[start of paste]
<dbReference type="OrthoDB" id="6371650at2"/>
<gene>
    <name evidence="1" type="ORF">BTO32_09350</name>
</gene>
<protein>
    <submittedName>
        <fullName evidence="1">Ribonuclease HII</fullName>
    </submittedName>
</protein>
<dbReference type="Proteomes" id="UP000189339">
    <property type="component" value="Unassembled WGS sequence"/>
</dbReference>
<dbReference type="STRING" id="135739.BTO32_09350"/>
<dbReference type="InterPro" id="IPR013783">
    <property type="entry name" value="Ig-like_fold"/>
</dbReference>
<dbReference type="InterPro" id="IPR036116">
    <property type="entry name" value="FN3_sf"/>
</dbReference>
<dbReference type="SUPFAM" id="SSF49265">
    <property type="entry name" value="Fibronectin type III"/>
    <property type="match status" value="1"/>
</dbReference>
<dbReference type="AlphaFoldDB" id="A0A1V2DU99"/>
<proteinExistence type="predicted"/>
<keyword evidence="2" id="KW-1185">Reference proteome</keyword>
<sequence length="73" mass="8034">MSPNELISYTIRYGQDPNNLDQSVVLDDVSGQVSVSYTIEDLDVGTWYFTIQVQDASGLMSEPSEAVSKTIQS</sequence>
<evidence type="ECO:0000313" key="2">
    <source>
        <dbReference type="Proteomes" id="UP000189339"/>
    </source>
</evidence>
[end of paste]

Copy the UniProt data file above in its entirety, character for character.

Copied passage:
<dbReference type="OrthoDB" id="6371650at2"/>
<gene>
    <name evidence="1" type="ORF">BTO32_09350</name>
</gene>
<protein>
    <submittedName>
        <fullName evidence="1">Ribonuclease HII</fullName>
    </submittedName>
</protein>
<dbReference type="Proteomes" id="UP000189339">
    <property type="component" value="Unassembled WGS sequence"/>
</dbReference>
<dbReference type="STRING" id="135739.BTO32_09350"/>
<dbReference type="InterPro" id="IPR013783">
    <property type="entry name" value="Ig-like_fold"/>
</dbReference>
<dbReference type="InterPro" id="IPR036116">
    <property type="entry name" value="FN3_sf"/>
</dbReference>
<dbReference type="SUPFAM" id="SSF49265">
    <property type="entry name" value="Fibronectin type III"/>
    <property type="match status" value="1"/>
</dbReference>
<dbReference type="AlphaFoldDB" id="A0A1V2DU99"/>
<proteinExistence type="predicted"/>
<keyword evidence="2" id="KW-1185">Reference proteome</keyword>
<sequence length="73" mass="8034">MSPNELISYTIRYGQDPNNLDQSVVLDDVSGQVSVSYTIEDLDVGTWYFTIQVQDASGLMSEPSEAVSKTIQS</sequence>
<evidence type="ECO:0000313" key="2">
    <source>
        <dbReference type="Proteomes" id="UP000189339"/>
    </source>
</evidence>